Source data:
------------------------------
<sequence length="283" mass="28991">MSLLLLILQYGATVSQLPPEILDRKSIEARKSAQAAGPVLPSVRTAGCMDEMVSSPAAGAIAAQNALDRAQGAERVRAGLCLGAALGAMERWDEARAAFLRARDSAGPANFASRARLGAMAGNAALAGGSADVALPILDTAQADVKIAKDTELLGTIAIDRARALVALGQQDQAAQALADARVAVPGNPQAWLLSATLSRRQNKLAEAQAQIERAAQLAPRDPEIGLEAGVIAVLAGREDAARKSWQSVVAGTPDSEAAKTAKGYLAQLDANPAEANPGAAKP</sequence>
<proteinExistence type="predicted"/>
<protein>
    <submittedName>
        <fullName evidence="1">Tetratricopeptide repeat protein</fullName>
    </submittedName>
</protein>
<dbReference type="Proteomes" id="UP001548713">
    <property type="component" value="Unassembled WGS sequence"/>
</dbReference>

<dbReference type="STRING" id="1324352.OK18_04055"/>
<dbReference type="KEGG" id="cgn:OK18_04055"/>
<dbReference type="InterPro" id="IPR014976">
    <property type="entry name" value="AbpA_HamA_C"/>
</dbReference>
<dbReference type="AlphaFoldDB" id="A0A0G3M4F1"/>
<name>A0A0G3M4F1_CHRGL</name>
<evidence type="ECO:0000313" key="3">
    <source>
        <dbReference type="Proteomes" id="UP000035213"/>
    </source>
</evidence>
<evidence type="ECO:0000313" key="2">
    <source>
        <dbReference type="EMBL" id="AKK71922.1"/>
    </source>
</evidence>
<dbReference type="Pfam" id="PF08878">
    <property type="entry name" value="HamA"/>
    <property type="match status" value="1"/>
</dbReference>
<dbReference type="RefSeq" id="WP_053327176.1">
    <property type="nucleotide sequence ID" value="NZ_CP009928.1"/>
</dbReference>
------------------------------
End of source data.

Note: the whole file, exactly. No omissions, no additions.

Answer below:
<sequence length="283" mass="28991">MSLLLLILQYGATVSQLPPEILDRKSIEARKSAQAAGPVLPSVRTAGCMDEMVSSPAAGAIAAQNALDRAQGAERVRAGLCLGAALGAMERWDEARAAFLRARDSAGPANFASRARLGAMAGNAALAGGSADVALPILDTAQADVKIAKDTELLGTIAIDRARALVALGQQDQAAQALADARVAVPGNPQAWLLSATLSRRQNKLAEAQAQIERAAQLAPRDPEIGLEAGVIAVLAGREDAARKSWQSVVAGTPDSEAAKTAKGYLAQLDANPAEANPGAAKP</sequence>
<proteinExistence type="predicted"/>
<protein>
    <submittedName>
        <fullName evidence="1">Tetratricopeptide repeat protein</fullName>
    </submittedName>
</protein>
<dbReference type="Proteomes" id="UP001548713">
    <property type="component" value="Unassembled WGS sequence"/>
</dbReference>

<dbReference type="STRING" id="1324352.OK18_04055"/>
<dbReference type="KEGG" id="cgn:OK18_04055"/>
<dbReference type="InterPro" id="IPR014976">
    <property type="entry name" value="AbpA_HamA_C"/>
</dbReference>
<dbReference type="AlphaFoldDB" id="A0A0G3M4F1"/>
<name>A0A0G3M4F1_CHRGL</name>
<evidence type="ECO:0000313" key="3">
    <source>
        <dbReference type="Proteomes" id="UP000035213"/>
    </source>
</evidence>
<evidence type="ECO:0000313" key="2">
    <source>
        <dbReference type="EMBL" id="AKK71922.1"/>
    </source>
</evidence>
<dbReference type="Pfam" id="PF08878">
    <property type="entry name" value="HamA"/>
    <property type="match status" value="1"/>
</dbReference>
<dbReference type="RefSeq" id="WP_053327176.1">
    <property type="nucleotide sequence ID" value="NZ_CP009928.1"/>
</dbReference>